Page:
“The missing…element, finite personality, is not elevated or glorified by the Holy Ghost; it is directly ‘replaced’ by a reality of the same order but of infinite superiority, the Personality of the Word…
“Nothing short of this substitution of divine Personality for created personality will do justice to the traditional view of Christ, the Son of God. I make so bold as to say that Hypostatic Union, thus stated with theological exactness, is indeed worthy of the admiration of the keenest intellect. The whole difficulty resolves itself into this question: Is it possible for Infinite Personality to perform the function of finite personality in an individual created nature? It is in this, and in no other sense, that God is said to become man…” (The Personality of Christ (1914), Ch. VI).
In a later chapter (VIII) Vonier quotes St. Thomas as follows: “Although the human nature in Christ be something new, nevertheless the personality (suppositum) of that human nature is not new, but eternal. And because this name God is predicated of the man Christ not in virtue of the human nature, but in virtue of the personality, it does not follow that we introduce a new God. But such a consequence would follow, if the man in Christ had a created personality, as those who put two persons in Christ (the Nestorians) are compelled to assert.” Vonier then remarks: “Before Abraham was made, Christ is, because eternal Personality takes the place of created personality. The reality represented by ‘is’ belongs to personality. Christ has eternal Personality, therefore He is eternally.”
Since the Person who possesses and acts in the human nature of Jesus Christ is divine, it follows that His entire human nature is anointed, as it were, with the divinity, by reason of its intimate union with His person. It is His, God’s, and therefore adorable, as the Church has always understood. Abbot Vonier gives the text of profession of faith drawn up by the Council of Alexandria (430A.D.), under the presidency of St. Cyril. This text shows how definite were the convictions of early Christians concerning Christ’s divinity. I cite only part of the profession reported by Vonier (Ch. IX): “We receive (the flesh of Christ) not as a common flesh, nor as the flesh of an eminently sanctified man, or of one who has received dignity by being united with the Logos or by divine indwelling, but as the true life-giving and proper flesh of the Word. For since He is – as God is – in His known nature Life, and is become One with His own flesh, so has He imparted to this flesh a life-giving power.”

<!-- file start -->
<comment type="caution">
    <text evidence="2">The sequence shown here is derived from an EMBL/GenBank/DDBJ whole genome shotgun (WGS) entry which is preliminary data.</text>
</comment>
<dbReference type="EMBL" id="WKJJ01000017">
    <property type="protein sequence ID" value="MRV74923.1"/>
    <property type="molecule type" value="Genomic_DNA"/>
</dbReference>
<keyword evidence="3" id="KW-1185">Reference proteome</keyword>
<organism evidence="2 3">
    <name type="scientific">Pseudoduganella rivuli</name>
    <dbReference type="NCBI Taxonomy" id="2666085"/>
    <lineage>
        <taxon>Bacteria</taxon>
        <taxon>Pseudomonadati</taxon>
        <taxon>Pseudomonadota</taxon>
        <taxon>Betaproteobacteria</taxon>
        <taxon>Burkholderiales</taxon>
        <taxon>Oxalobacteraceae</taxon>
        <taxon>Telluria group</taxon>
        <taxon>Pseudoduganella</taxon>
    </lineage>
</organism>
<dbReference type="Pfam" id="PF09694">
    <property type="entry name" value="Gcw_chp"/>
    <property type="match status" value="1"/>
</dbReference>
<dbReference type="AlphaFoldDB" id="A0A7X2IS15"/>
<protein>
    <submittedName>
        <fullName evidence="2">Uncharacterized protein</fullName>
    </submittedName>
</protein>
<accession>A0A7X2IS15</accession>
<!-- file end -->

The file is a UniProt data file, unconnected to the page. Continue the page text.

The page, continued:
“Actions belong to the person”, as the philosophers say, so it follows that every word or act of Our Divine Lord on earth was theandric, i.e., the word or act of a divine Person. It was to be attributed to God, and therefore was of infinite dignity and merit: a single tear or sigh of the Savior would have sufficed to redeem the human race. Further, since every word or work of Jesus was divine and inspired by infinite Wisdom, it was a sermon for us. He is the perfect Model for all men of all time. To imitate Him, to live by His counsels, is divine wisdom. “I (in My own Person) am the Way, the Truth and the Life. No one comes to the Father but through me. If you had known me, you would also have known my Father.” The eternal Word does not need human words in order to teach and to preach. His whole life on earth, from beginning to end, was a continual revelation of God.
If you read the Gospels attentively, however, you will see that when He does speak (in words), He sometimes does so as the eternal Word in the bosom of the Father, and sometimes as God-made-Man. When He said to the Jews, “Before Abraham was made, I am,” He clearly referred to His existence in the Trinity from all eternity; and He also knew that the Jews would understand the expression “I am” (in the way He used it) in its Biblical sense as a name of God. On the other hand, in moments like that of the supreme desolation which He voluntarily allowed His humanity to experience in Gethsemane or on the Cross, He clearly spoke from the viewpoint of His human nature: “Father, if it be possible, let this cup pass away from me; yet not as I will, but as thou willest.” “My God, my God, why hast thou forsaken me!”